>I like to revisit characters, but mainly in a series rather than as a smaller appearance in another story!
>I love when I get an update on how my favorite characters are doing. This can happen in a series or in loosely related books. I have especially enjoyed holiday books with updates on several couples. It is like having a family reunion with people you actually like.
>I love reading books that have previously introduced characters. It is easier to connect to a story when you have already met and fallen in love with the characters in another book. Be it a sequel with the same MCs or a minor character getting his own story, I love it. Going into the book already knowing some backstory really helps.
>Oh, yes, you totally get them, don't you? *happy authorly sigh*
Yes, they'll get to like each other, once Tim's not feeling so insecure and Luke's protective hackles aren't raised.
But Tim'll always like Russell best! 😉
>*It is like having a family reunion with people you actually like.*
LOL! Yes, just like that!
I know some people prefer a meaty story, rather than a slice of the HEA, but if I've really loved a couple of characters, I enjoy just seeing their faces again.
>I know what you mean. Especially when I'm tired (which is when I do most of my reading, as if I wasn't too tired, I'd be writing) I sometimes find it really hard to get to know a new set of characters and their world. It's easier with old friends. 🙂
>Mmm, you prefer to have a proper story to get your teeth into? I can understand that.
I think the problem comes when the author has to think of more and more ways to get some conflict back into the relationship – there's a danger of turning the story into a soap opera! I think it's a lot harder to do it well in contemporary romance than, say, mysteries.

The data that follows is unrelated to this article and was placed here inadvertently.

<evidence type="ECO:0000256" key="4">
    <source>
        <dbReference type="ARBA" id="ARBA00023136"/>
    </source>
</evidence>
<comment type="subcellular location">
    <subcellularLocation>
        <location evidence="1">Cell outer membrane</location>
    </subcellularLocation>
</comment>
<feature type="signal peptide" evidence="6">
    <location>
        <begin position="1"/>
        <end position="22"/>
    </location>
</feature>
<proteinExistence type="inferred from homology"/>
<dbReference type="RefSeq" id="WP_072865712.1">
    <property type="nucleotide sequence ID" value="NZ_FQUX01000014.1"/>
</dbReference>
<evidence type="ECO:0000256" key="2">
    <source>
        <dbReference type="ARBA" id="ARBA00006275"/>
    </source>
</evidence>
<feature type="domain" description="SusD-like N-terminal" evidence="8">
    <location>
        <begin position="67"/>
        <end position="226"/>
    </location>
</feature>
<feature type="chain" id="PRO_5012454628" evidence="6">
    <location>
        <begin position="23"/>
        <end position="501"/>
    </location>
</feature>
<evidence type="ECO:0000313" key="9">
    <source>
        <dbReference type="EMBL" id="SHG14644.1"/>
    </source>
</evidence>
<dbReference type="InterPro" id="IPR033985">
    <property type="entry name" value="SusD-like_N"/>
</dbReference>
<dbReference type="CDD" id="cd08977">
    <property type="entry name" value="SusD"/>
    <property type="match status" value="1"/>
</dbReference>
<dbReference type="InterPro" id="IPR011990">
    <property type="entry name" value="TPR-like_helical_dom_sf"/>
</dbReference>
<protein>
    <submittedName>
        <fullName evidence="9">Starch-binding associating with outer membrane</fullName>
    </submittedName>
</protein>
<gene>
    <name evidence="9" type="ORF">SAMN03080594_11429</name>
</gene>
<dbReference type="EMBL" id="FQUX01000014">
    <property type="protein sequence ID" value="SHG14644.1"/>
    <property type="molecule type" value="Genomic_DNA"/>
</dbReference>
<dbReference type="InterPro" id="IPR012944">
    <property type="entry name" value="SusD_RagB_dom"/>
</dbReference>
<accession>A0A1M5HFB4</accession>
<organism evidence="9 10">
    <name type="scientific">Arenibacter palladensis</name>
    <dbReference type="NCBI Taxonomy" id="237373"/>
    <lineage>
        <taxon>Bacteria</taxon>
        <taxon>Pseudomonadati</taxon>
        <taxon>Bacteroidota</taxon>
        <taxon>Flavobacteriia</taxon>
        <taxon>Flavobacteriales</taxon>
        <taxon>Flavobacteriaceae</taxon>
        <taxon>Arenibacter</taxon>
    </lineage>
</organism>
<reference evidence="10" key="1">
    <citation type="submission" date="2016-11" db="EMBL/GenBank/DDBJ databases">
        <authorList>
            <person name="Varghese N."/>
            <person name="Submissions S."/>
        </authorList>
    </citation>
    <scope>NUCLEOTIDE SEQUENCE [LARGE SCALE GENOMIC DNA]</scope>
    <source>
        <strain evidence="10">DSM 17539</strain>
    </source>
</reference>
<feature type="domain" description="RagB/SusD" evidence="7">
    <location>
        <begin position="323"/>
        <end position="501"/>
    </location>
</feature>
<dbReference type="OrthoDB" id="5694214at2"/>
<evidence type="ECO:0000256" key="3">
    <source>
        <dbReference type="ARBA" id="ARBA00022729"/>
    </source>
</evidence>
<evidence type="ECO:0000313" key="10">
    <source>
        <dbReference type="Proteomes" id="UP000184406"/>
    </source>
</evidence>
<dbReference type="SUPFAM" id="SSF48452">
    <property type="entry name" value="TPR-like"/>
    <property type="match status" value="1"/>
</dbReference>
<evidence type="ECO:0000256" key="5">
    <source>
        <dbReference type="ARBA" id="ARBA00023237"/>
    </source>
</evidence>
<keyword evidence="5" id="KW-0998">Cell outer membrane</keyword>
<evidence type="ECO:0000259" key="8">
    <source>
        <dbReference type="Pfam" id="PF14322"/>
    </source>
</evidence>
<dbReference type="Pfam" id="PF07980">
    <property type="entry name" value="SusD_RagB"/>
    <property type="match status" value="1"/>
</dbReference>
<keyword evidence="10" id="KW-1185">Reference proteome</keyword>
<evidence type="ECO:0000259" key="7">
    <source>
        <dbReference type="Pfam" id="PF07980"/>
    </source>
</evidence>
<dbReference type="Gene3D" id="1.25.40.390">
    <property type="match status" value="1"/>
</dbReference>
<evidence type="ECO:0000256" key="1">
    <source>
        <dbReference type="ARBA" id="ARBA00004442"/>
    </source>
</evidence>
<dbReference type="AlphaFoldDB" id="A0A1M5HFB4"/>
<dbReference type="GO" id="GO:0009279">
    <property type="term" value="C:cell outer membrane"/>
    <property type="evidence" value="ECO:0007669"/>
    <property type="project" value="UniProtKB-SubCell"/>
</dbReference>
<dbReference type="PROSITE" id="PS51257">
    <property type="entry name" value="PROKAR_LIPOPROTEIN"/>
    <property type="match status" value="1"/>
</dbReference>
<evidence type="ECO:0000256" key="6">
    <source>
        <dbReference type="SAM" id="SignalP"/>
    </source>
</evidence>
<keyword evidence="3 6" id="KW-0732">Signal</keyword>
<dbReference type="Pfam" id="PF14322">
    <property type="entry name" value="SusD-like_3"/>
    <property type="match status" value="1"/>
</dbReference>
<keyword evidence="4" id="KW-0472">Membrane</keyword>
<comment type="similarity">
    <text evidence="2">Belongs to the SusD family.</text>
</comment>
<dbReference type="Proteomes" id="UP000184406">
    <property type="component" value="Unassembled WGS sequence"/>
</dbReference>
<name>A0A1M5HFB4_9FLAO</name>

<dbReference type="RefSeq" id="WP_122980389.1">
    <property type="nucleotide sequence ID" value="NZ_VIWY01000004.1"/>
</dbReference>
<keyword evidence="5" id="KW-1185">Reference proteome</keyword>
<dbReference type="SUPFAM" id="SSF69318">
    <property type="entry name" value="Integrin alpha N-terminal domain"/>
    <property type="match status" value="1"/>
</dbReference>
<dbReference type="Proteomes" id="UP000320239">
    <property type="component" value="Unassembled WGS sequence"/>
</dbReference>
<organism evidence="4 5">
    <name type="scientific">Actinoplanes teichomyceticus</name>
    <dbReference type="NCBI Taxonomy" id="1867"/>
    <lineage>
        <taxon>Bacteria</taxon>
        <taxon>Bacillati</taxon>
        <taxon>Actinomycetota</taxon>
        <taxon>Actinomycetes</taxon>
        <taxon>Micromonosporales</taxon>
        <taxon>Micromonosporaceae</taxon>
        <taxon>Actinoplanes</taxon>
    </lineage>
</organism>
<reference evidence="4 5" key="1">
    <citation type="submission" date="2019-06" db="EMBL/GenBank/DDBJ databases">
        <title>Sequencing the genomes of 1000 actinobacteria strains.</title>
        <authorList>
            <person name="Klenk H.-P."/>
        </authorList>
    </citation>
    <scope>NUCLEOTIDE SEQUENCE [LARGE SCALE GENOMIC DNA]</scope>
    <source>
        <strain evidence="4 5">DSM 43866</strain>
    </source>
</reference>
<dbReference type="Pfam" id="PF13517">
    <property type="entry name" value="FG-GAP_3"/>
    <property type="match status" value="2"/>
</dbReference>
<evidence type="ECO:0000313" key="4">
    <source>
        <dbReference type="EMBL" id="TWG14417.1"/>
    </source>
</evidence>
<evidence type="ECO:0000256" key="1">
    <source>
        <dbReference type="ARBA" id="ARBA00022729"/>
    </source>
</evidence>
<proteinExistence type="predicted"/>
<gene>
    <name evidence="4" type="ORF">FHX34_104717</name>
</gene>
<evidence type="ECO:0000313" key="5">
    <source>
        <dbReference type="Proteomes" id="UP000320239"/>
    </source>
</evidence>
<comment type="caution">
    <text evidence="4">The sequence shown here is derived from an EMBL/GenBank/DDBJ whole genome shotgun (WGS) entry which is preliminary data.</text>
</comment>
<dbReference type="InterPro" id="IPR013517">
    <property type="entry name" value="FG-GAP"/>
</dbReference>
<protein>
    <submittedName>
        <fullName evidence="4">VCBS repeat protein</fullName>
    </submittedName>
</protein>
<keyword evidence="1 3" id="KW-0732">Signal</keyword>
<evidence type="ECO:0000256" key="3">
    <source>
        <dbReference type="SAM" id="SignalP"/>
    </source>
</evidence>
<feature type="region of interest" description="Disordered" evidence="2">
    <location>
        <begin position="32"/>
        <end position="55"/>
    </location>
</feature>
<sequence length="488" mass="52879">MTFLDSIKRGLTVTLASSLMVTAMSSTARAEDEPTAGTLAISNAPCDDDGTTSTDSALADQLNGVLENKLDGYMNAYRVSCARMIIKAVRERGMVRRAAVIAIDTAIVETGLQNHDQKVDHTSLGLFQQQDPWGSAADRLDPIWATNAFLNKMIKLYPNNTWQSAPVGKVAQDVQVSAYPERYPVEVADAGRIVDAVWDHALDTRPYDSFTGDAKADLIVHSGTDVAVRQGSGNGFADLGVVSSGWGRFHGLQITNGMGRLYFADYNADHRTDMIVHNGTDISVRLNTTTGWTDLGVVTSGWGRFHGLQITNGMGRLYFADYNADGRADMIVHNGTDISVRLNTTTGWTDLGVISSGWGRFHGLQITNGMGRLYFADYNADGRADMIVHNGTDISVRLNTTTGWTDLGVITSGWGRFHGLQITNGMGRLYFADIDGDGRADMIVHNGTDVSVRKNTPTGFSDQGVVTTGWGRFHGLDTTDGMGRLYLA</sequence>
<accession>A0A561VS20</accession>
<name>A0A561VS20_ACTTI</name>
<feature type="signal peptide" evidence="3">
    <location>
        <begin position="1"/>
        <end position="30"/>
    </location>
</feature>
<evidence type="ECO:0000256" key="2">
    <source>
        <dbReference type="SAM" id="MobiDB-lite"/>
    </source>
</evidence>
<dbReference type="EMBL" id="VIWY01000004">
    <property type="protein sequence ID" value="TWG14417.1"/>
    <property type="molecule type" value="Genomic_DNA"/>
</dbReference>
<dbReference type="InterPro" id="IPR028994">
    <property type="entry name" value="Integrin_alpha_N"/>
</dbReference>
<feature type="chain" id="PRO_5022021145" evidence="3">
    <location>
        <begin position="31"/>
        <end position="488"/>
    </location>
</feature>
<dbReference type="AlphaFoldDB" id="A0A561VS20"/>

>I love to see old characters pop up in new books. I'm a huge fan of series and sequels.
>I think in a way it's easier for the author if the recurring characters are only playing a minor role – all the reader needs to know is the stage they're at now, not how they got there, which removes the need for providing a precis of the previous novel!
>I'm hoping you'll love Tim just as much! And Matt, of course – he's such a sweetie. 🙂
And the answers to your questions are:
1. yes, kind of: he's steadily climbing that ladder
2. mais bien sur!
3. Oh, yes. Luke may buy Russell the odd smarter item of clothing as a present, but he loves him just the way he is – beard and all.
So glad you enjoyed P&P! 🙂
>Hope you'll enjoy them both! I love the analogy of friends visiting – because that's just how it feels to me as the author. 🙂
>Music to an author's ears! 🙂
>I like seeing favorite old characters pop up in a new book–it's like a good surprise cameo in a movie.
>Ooh!! I am so excited and anxious to get Hard Tail!
I for one, LOVE it when author's revisit old Charas. I mean, Just because a book is over doesn't necessarily mean they stop "speaking" to the author right? I just love to see even if just briefly that they indeed did have a HEA after everything they might have gone through in their main book. I wish author's would do it more often.
Thank you so much for the contest! =D
>I think it depends on the characters and the story. Sometimes I want to see more, but others I'm happy to imagine what they do next.
>Mmm, yes – part of me wanted to keep their appearance a surprise, but in the end I couldn't resist telling people! 🙂
>Absolutely! I like to think of all my characters living on in my head, although to be honest it's getting a tad crowded in there! 😉
>Interesting. I guess there's a couple of ways of looking at it, and it depends on the reader as much as the characters.
For instance, if a book ends on a HFN, I guess some readers would like to see how it progresses to a HEA – whereas some might prefer to just trust that it will or not examine the issue at all.
Or if a book ends with a HEA, some readers will like to see a bit more of that, whereas some might not see much point in it.
>I always enjoy when authors revisit characters, ecspecially if they are a couple I love, of if they only received a HFN in their story, I have already purchased Hard Tail and am about 40% done, it's great, I can not wait for Luke and Russell, since I also really liked Pricks and Pragmatism.